“Groundwater is a critical natural resource, invisible but indispensable for life on our planet”, UNESCO chief Audrey Azoulay said in the Foreword of Making the invisible visible, the latest edition of the UN World Water Development Report (WWDR).
Noting that nearly 50 per cent of the world’s urban population depends on underground water sources, she pointed out that “more and more aquifers are being polluted, overexploited, and dried up by humans, sometimes with irreversible consequences.”
Water needs protecting
At the opening ceremony of the Ninth World Water Forum in Dakar, Senegal, the authors shone a spotlight on the vast potential of groundwater, the need to manage it sustainably and a call for States to address current and future water crises throughout the globe.
In addition to providing water to drink and for other domestic uses, around 25 per cent is essential for irrigating crops.
Moreover, water use is projected to grow by roughly one per cent annually over the next 30 years, and dependency on groundwater is expected to rise along with the impact of global warming.
Making the case
Tapping more sustainably into groundwater is essential to meet the fundamental needs of an ever-increasing global population and to address the global climate and energy crises, the report contends.
“Improving the way we use and manage groundwater is an urgent priority if we are to achieve the Sustainable Development Goals (SDGs) by 2030,” said Gilbert Houngbo, UN-Water Chair and President of the International Fund for Agricultural Development (IFAD), in the report’s forward.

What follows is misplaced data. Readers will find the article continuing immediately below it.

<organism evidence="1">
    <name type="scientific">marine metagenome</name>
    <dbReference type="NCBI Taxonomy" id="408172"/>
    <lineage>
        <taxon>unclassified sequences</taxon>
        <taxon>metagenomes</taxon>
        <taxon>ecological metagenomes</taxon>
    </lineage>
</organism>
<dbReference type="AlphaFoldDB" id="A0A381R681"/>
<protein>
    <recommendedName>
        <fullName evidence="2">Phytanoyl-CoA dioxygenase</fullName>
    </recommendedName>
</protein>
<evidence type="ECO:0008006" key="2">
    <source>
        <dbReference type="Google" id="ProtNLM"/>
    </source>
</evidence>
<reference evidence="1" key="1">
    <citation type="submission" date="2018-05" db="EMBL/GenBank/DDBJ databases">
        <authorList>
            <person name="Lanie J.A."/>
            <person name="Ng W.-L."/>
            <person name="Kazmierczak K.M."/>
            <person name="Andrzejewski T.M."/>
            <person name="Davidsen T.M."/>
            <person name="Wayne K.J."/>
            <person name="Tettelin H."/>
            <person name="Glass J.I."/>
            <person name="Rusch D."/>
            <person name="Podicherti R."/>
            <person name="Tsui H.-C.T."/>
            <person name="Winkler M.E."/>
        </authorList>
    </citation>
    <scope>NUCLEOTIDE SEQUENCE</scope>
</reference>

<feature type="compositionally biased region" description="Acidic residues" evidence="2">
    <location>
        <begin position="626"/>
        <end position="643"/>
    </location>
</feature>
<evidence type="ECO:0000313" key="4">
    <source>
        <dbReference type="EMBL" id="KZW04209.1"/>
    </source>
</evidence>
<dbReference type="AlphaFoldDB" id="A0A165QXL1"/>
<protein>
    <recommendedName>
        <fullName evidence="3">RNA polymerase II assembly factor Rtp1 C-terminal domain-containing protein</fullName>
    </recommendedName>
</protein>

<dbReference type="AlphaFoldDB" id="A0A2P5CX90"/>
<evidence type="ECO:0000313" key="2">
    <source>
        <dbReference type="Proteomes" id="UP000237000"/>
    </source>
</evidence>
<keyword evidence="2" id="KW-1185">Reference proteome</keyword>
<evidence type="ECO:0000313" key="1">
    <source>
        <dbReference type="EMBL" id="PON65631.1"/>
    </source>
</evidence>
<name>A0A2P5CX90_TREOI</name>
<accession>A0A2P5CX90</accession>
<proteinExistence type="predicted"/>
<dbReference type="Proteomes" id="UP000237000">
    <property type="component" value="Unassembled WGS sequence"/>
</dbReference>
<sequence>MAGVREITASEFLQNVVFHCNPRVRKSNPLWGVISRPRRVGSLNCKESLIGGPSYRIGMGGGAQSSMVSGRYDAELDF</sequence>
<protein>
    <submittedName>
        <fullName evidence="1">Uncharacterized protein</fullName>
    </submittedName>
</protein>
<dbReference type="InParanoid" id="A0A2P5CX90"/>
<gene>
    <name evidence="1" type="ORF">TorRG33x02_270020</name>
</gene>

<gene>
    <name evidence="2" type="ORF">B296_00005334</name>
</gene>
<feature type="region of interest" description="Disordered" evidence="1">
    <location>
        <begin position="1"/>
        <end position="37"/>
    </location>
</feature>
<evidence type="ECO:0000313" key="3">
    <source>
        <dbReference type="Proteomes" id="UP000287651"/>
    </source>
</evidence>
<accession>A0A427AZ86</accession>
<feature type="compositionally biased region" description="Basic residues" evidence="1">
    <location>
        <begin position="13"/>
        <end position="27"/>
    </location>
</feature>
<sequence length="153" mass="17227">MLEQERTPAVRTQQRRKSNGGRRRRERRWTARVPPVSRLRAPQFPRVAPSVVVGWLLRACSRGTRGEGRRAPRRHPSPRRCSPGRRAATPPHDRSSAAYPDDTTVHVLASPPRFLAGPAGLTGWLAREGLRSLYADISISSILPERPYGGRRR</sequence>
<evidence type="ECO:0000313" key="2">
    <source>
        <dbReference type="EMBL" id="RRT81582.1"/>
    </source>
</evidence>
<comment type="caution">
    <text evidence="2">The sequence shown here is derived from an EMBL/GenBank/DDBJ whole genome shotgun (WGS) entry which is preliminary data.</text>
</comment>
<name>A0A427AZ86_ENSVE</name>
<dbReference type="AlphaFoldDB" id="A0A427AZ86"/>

“Decision-makers must begin to take full account of the vital ways in which groundwater can help ensure the resilience of human life and activities in a future where the climate is becoming increasingly unpredictable.”
UNESCO. Key interactions between groundwater and climate change showing how direct and indirect impacts of climate change affect groundwater systems.
The quality of groundwater makes it safe and affordable, without requiring advanced levels of treatment, according to the report.
Moreover, it is often the most cost-effective way to securely supply water to rural villages and could act as an economic growth catalyst by increasing irrigated areas and improving agricultural yields and crop diversity.
In terms of climate change adaptation, aquifer systems can be utilized to improve year-round freshwater availability, as they evaporative substantially less than surface reservoirs.
From collecting data to strengthening environmental regulations and reinforcing human, material and financial resources, the report offers concrete recommendations to unlock the enormous potential of groundwater.
Acquiring data and information – usually the responsibility of national and local groundwater agencies – could be complemented by the private sector, the authors argue.
And as a matter of corporate social responsibility, private companies are highly encouraged to share these data and information with public sector professionals.
Because it is practically irreversible, groundwater pollution must be avoided – and its invisible nature makes prosecuting polluters quite challenging.
Preventing contamination requires suitable land use and appropriate environmental regulations, especially across aquifer recharge areas, WWDR stresses, pushing governments, as resource custodians, to ensure that access to and profit from groundwater are distributed equitably.
“Improved knowledge and capacity development is not enough. To protect aquifers, we also need innovation, in terms of technical interventions, institutional and legal reforms, improved financing, and behavioural changes,” argued the UNESCO chief.
UN-Water’s flagship WWDR focuses on a different theme every year and is published by UNESCO on behalf of UN-Water.
Its production is coordinated by the UNESCO World Water Assessment Programme to provide insight into the main trends concerning the state, use and management of freshwater and sanitation.